More than 100 companies signed an Ontario Chamber of Commerce letter, outlining primary concerns and calling on the government to answer pressing questions.
Among the employers are Benson Group, Canada Bread Company, Ford Motor Company, IBM Canada and Maple Leaf Foods.
Employers that do not already offer a workplace pension plan will be required to contribute 1.9 per cent for each employee – up to $1,643 a year – which workers will have to match.
However, the OCC claim the plan could have a serious economic impact, warning that 44 per cent of its members plan to reduce payroll or employee numbers. Some have warned the plan could cost up to 40,000 jobs.
The Liberal government is required to provide a cost-benefit analysis of the plan by the end of the year but the open letter to Premier Kathleen Wynne pushes for that date to be brought forward.
“We strongly encourage the government to beat that deadline and release the results of its analysis before moving forward with further decisions on ORPP design parameters,” wrote Chamber president and CEO Allan O’Dette.
The current parameters indicate ORPP contributions will be phased in – for large companies (more than 500 employees) contributions will start Jan. 1, 2017, and will be increased each year until 2019.
For medium-sized companies, (50 to 499 employees) contributions will begin Jan. 1, 2018 and small companies (fewer than 50 workers) will start contributing on Jan. 1, 2019 – contributions will be phased in to their maximum by 2021.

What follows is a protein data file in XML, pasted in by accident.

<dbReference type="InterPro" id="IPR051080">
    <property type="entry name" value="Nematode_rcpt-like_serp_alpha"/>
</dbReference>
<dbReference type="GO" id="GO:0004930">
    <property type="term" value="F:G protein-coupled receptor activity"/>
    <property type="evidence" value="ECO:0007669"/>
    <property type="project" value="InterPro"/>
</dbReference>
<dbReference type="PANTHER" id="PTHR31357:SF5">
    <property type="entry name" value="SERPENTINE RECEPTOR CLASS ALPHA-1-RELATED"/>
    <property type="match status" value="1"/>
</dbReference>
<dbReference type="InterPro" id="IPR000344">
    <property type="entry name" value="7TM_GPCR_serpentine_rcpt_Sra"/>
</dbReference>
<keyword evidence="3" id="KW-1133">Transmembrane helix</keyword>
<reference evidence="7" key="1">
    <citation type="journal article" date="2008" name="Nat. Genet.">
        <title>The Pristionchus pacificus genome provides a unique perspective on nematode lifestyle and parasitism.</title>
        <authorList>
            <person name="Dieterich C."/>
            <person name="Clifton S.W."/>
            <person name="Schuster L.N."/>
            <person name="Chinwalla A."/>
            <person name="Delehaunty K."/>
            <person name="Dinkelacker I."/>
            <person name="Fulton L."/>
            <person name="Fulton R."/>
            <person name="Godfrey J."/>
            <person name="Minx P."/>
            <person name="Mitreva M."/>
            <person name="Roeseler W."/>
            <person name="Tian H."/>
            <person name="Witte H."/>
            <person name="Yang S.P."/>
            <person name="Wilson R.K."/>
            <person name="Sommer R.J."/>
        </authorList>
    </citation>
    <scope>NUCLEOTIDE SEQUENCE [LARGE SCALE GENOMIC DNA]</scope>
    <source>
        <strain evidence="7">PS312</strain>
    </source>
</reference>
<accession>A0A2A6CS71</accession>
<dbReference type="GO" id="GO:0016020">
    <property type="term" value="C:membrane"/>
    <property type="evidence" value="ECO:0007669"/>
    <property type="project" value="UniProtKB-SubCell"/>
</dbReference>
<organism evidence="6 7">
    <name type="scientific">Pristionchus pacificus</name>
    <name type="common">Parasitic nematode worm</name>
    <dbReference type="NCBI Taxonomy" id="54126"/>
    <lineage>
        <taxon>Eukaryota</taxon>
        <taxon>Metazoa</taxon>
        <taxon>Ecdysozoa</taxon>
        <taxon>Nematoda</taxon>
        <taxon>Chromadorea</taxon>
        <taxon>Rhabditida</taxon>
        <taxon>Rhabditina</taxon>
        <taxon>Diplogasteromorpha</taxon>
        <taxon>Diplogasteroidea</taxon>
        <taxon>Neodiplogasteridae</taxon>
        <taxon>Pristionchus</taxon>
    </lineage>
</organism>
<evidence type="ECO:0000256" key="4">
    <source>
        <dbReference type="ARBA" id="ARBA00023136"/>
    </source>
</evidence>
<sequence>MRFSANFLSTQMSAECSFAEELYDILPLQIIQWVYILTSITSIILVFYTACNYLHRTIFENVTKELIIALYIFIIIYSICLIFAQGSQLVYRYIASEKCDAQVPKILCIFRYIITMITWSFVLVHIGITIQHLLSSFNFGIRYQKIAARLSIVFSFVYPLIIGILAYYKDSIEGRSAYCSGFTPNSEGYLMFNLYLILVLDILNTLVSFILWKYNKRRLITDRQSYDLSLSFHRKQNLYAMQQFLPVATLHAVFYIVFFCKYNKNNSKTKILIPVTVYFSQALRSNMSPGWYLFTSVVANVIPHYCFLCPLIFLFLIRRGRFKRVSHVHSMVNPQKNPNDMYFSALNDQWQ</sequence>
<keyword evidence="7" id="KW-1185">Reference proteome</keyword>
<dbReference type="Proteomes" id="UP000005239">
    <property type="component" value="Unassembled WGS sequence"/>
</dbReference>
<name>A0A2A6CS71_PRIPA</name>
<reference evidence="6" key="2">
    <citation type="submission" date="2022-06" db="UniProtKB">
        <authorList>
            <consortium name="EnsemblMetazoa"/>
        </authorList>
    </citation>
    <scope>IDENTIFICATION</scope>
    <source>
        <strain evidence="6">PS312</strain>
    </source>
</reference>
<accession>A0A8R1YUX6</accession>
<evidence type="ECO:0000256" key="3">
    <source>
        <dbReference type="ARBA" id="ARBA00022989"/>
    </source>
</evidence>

Pay-outs can begin as early as 2022, but retirees will not have earned large benefits by that point.
The OCC expressed five key areas of concern, including the potential cost to companies of setting up the system – so far, the federal government has no plans to help in any way.
“To date, there has been no information released about the projected cost to set up and administer a new pension plan and how the government will ensure that the plan remains cost-effective,” wrote O’Dette. “Government must demonstrate its due diligence before the plan is implemented.”
Companies also wanted more clarification on what savings plans would and registered pensions would deem them exempt.
“It is unclear just how many employers are now exempt,” wrote O’Dette. “The government should release that number publicly so that Ontario employers and employees understand the extent of the ORPP’s reach.”
The full letter to Premier Wynee can be read here
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The Ontario Retirement Pension Plan – due to take effect in 2017 – has pushed employers across the province into panic, desperately seeking clarity on the expected economic impact.